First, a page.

- Rhode Island
- South Carolina
- Washington (per IA on emai list, still verifying)
If you live outside of one of those states, YOU DO NOT have to have any license to handle auto claims as an auto damage appraiser, but always call and confirm with your state’s insurance commision just to be sure.
Step 2 – Start Your Auto Training
Becoming an independent auto damage appraiser isn’t hard when compared to getting a degree or the huge runway other careers have, but it isn’t like getting a job either. You must learn a skill by getting trained before you will get a chance to work claims.
Most of your work, when first getting started, comes from independent auto appraisal firms like ACD, SCA, Nationwide Appraisals, or IA Net. Think of these companies as temp agencies that find independent appraisers to handle claims for various insurance companies. They are looking for SKILLED appraisers with experience, but don’t let that discourage you there are ways to break into the industry.
Ways to Learn
There are a few different ways you can get the experience and skill required by independent appraisal firms so you can qualify for work other than having years of experience working as an appraiser.
- Body Shops – You may have to start out working for free or by sweeping the floors and working your way up at a repair shop, but I know many great IA’s who started at a body shop and learned to estimate auto body damage and the auto body repair process.
- In Person Classes – Classes in this industry are typically called boot camps. (because the purpose is to get you up to speed in a hurry) Usually, these classes last three or four days and require you to travel to Texas, Alabama, or somewhere in Florida, to get hands-on training on how to inspect and write an auto damage estimate.
The #1 in-person industry recognized training is a two-week training put on by Vale Training Solutions and the cost is $2995.
- Online Training – Lastly, there is online training. This option is becoming increasingly popular in the insurance industry. I started my own training company, IA Path, to make it easier to become an independent auto adjuster and auto damage appraiser. I saw that online adjuster training was not up to par in the insurance industry compared to other industries. This option is a good fit for people who are still working, have busy schedules, or cannot make a trip to a distant state.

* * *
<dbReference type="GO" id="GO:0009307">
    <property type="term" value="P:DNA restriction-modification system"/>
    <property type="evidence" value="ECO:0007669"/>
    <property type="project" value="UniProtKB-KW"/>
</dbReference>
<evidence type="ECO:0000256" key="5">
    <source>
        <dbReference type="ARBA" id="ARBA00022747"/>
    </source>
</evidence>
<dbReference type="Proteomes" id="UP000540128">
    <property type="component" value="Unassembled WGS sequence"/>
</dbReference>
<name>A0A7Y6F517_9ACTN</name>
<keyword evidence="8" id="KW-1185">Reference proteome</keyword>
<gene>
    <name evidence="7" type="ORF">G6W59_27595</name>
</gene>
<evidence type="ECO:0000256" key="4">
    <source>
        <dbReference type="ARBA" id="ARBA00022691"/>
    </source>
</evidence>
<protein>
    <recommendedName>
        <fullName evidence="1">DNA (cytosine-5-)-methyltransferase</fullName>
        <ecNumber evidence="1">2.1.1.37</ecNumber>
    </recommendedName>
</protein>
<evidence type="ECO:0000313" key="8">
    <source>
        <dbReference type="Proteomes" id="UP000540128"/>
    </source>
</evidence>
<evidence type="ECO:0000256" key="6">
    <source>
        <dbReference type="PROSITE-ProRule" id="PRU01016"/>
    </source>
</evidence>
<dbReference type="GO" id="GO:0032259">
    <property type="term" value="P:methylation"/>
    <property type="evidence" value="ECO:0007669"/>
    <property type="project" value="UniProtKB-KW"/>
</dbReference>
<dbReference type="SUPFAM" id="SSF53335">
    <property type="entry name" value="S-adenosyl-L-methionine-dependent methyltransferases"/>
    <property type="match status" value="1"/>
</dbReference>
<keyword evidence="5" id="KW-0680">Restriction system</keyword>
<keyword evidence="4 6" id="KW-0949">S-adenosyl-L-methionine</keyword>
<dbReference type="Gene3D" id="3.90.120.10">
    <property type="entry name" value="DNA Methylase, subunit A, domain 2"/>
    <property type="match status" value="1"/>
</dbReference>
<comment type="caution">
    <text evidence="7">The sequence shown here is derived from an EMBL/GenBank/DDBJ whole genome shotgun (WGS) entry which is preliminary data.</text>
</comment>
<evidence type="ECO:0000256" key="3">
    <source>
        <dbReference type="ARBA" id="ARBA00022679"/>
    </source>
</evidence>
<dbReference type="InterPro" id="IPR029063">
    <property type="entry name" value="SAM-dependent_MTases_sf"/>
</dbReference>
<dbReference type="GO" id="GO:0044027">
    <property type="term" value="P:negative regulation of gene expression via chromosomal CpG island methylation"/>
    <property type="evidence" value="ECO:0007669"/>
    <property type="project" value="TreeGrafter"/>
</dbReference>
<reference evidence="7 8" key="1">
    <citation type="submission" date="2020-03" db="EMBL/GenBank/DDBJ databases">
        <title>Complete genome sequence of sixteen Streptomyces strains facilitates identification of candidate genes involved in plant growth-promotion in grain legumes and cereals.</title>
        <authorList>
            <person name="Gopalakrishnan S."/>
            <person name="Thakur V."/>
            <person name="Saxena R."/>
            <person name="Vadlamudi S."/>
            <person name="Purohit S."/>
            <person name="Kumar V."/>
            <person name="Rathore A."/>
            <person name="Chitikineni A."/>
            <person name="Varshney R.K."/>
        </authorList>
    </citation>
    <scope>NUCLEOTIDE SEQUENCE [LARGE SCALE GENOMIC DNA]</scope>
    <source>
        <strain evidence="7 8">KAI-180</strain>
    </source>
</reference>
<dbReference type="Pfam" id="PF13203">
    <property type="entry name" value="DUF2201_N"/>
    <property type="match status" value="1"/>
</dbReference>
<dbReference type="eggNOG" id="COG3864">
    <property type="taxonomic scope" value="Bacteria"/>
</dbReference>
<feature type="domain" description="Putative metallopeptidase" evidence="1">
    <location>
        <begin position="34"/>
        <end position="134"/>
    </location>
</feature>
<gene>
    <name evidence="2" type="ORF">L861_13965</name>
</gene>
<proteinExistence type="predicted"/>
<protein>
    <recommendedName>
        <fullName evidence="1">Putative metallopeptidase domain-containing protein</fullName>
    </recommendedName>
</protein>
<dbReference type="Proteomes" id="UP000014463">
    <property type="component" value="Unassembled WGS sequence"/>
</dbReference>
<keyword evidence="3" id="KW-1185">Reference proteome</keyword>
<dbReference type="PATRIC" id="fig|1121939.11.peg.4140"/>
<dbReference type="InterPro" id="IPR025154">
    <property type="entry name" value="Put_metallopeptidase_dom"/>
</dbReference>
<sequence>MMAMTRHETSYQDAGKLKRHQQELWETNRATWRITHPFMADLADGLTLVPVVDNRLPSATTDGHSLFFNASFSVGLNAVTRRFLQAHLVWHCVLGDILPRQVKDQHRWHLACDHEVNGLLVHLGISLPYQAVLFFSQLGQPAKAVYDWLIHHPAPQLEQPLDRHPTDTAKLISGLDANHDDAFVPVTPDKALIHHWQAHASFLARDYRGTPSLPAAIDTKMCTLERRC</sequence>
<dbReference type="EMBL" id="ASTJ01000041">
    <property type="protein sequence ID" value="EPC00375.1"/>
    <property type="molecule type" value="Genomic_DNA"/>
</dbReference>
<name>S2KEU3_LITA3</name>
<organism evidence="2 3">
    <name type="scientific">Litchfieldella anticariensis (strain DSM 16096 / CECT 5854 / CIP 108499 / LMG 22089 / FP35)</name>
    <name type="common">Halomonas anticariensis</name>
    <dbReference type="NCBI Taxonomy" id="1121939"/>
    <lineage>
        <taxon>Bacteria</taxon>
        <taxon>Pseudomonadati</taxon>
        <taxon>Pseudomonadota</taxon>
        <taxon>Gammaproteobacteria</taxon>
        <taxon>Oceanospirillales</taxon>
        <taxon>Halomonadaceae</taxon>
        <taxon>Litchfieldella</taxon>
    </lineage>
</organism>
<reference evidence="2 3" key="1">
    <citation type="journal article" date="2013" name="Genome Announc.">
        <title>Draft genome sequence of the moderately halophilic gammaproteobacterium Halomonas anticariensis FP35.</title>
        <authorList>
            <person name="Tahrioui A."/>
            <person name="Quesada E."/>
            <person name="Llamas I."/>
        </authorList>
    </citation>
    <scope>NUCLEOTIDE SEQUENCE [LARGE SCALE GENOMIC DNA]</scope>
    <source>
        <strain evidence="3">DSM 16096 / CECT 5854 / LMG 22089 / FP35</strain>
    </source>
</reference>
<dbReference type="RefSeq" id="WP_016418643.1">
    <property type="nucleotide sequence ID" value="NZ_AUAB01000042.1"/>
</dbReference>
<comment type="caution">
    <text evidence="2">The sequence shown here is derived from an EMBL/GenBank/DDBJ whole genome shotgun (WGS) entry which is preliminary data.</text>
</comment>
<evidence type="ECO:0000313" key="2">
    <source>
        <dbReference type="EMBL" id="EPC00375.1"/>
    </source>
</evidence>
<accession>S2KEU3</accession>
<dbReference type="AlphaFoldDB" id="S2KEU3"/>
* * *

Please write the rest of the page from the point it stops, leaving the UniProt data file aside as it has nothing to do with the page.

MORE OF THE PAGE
Regardless of how you get your auto claims training, there are four key things you need to learn. These are the essential keys to your future career and the entire purpose of going through a training course.
- Knowing the parts of the vehicle
- Taking proper photos
- Identifying damage
- Writing an estimate
If you are looking for a low cost option to start learning, I published the auto estimating manual I give my mentored students. You can grab a copy on Amazon. The book is called the Auto Adjuster’s Playbook.
Once you have decided how you want to be trained as an auto damage appraiser, you are ready to start building your business and to start your journey to becoming an auto damage appraiser.
This step isn’t about getting fully trained, just get started or enrolled in the training of your choice.
If you want to take our online Auto Path, you can enroll by clicking HERE.
Step 3 – Obtain Your EIN
Nobody likes when I say this three-letter word, IRS, but they play a major role in your business. They end up playing an even bigger role if you don’t consider them from the very beginning. By setting up your company correctly (first by getting an EIN), you will avoid some major headaches later down the road.
To obtain your EIN, visit IRS.gov, to apply for the EIN. It’s not difficult or time-consuming, and you’ll typically have it within a day or so. Alternatively, you can type in “Obtain EIN” into Google and choose the IRS.gov online application website.
Step 4 – Create Your Business Entity
If you’re looking to get straight to work, setting up an LLC is a no-brainer to get you started. There are many companies online that will help you file your LLC quickly. Companies like LegalZoom.com and IncFile.com make it easy to form an LLC. Alternatively, you can go to Google and type in “file an LLC in [stateof your choice]” (For example, “file an LLC in Arizona.”).
To start your LLC, you will need your EIN, your chosen business name, and a bit of information about your business. I used IncFile. to start my LLC. It made the process easy, and I recommend them.
There are some advantages to incorporating as a corporation (instead of an LLC), but if you want to go through that headache, talk to your accountant. I am not good with accounting.
Step 5 – Open a Bank Account
At this point on the Roadmap, you already have your EIN and your LLC. You are now able to open up a bank account for your business legally. You can go right into your local bank’s branch and open up a business banking account (though, read further to see if your local bank is the best option).
This step is important because you need to separate your business income from your finances for tax purposes.
Let me stress this point; do not receive business income directly into your banking account! Your business account needs to be separate from the account you already use to pay for groceries. Your company is an LLC. You are a separate entity from your company. Without an account used only for your business, you will encounter many headaches. (I know I did…)
Step 6 – Obtaining Proper Insurance
Now that you have your business bank account set up, I recommend you call your current auto